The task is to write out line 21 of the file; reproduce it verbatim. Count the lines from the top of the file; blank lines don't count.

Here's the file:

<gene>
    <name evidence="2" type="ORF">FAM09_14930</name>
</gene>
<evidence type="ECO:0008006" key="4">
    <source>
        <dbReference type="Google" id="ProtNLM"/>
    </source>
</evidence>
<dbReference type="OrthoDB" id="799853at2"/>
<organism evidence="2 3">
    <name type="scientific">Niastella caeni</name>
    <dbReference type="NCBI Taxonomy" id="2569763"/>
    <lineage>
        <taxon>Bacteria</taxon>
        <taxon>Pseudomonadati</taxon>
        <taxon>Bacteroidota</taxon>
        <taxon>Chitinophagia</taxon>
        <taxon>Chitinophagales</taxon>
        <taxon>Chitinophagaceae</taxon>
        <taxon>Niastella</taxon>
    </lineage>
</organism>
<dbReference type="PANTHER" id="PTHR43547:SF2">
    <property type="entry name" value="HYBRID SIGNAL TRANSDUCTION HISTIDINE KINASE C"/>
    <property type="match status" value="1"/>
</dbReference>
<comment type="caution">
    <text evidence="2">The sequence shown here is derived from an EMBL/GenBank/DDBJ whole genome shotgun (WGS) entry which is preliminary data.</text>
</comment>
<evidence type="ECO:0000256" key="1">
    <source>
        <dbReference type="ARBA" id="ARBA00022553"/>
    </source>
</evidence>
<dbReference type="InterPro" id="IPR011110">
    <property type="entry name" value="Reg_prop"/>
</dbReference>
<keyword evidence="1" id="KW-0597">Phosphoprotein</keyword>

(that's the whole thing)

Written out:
    </lineage>